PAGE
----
News Sites Fall Down

Major news sites were not prepared to satisfy the demands of news-hungry Americans on Tuesday according to measurements by Keynote Systems.

The major broadcast and cable news networks may have delivered the most dramatic images of Tuesdays terrorist attacks on the World Trade Center in New York and Pentagon in Washington, D.C., but it was the online news sites that many turned to for more detailed information about events.

Unfortunately, those sites were not prepared to satisfy the demands of news-hungry Americans. Web site measurement service Keynote Systems said that three of the most popular online news sites -, and - were unavailable between 9 and 10 am EST, the hour after the World Trade Center was hit by two hijacked commercial airliners.

"Weve seem some major events impacting Web site availability in the past," said Keynote spokeswoman Mary Lindsay, "but even then we didnt see the massive dramatic impact we saw today."

Though the site was back up between 10-11 am, site performance came in at 43 percent availability – that is, only 43 out of every 100 attempts made to access the site were successful, Keynote said. wasnt so lucky. The site was unavailable between 9-11 am EST, and got a 5 percent availability rating.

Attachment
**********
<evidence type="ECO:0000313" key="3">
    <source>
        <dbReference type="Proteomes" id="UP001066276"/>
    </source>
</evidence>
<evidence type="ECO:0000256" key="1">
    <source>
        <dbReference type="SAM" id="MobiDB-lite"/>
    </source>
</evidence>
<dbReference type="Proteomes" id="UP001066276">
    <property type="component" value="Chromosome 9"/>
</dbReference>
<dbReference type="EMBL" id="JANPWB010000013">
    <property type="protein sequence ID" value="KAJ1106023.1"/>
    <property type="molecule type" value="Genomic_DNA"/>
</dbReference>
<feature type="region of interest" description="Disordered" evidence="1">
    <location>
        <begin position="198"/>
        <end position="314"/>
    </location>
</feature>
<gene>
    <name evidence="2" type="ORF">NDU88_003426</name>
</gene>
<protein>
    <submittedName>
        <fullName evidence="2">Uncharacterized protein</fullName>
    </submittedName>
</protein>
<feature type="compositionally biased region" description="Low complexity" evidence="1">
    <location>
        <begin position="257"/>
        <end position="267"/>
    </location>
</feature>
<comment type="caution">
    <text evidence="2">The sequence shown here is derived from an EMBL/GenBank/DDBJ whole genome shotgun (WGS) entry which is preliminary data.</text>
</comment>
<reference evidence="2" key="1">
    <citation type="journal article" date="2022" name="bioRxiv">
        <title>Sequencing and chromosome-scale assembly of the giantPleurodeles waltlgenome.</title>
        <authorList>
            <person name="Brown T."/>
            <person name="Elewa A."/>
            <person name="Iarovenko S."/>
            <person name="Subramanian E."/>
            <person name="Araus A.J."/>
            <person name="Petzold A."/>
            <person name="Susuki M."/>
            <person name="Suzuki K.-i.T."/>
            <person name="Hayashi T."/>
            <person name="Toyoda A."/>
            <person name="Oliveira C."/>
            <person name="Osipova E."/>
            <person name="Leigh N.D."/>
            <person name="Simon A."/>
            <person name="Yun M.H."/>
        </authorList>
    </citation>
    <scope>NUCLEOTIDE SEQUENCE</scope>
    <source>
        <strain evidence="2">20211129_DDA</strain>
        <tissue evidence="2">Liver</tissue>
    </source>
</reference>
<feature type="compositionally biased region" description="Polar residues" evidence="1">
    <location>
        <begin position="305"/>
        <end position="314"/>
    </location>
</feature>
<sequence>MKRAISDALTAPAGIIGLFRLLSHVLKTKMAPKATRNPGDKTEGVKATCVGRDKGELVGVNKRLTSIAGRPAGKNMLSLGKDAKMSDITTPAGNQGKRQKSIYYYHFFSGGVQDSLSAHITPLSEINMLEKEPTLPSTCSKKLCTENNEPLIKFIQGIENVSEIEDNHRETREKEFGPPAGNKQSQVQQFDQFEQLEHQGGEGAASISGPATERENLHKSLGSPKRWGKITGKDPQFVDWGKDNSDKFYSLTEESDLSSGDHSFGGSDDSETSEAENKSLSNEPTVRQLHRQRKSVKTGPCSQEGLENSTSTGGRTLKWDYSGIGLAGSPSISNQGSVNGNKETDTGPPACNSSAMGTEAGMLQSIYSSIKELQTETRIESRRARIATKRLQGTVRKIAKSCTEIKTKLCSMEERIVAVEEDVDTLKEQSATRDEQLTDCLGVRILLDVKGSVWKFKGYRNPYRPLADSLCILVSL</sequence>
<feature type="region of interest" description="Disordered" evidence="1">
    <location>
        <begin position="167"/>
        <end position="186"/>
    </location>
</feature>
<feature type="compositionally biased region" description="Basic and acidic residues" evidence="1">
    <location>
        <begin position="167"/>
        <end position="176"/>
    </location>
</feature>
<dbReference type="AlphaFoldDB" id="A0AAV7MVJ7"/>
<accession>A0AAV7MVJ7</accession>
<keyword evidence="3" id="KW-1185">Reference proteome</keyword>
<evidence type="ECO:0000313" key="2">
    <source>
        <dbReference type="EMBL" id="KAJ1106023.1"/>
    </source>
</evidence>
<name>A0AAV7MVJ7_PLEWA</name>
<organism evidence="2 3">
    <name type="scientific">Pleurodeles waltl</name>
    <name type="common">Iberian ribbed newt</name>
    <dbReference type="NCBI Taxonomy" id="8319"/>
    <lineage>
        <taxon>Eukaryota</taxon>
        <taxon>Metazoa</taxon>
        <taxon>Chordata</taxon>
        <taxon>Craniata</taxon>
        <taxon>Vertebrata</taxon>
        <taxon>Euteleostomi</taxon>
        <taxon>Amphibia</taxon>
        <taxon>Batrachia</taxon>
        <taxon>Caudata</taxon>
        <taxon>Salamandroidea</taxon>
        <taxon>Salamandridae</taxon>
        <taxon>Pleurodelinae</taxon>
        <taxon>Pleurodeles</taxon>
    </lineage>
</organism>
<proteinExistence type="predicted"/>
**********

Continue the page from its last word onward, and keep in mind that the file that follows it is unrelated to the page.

Other news sites were also affected, with and clocking in with availability rates of 22 percent and 18 percent, respectively, in the hour after the attacks occurred.

To help keep up with traffic demands, several news sites pared down their home pages. CNN redesigned its home page, from 255-Kilobytes to 20 kilobytes, Lindsay said. also streamlined the graphics on its home page, directing viewers to page sporting simple text links to stories concerning the terrorist attacks. first cut back personalization of its home page, then simplified further as the day progressed.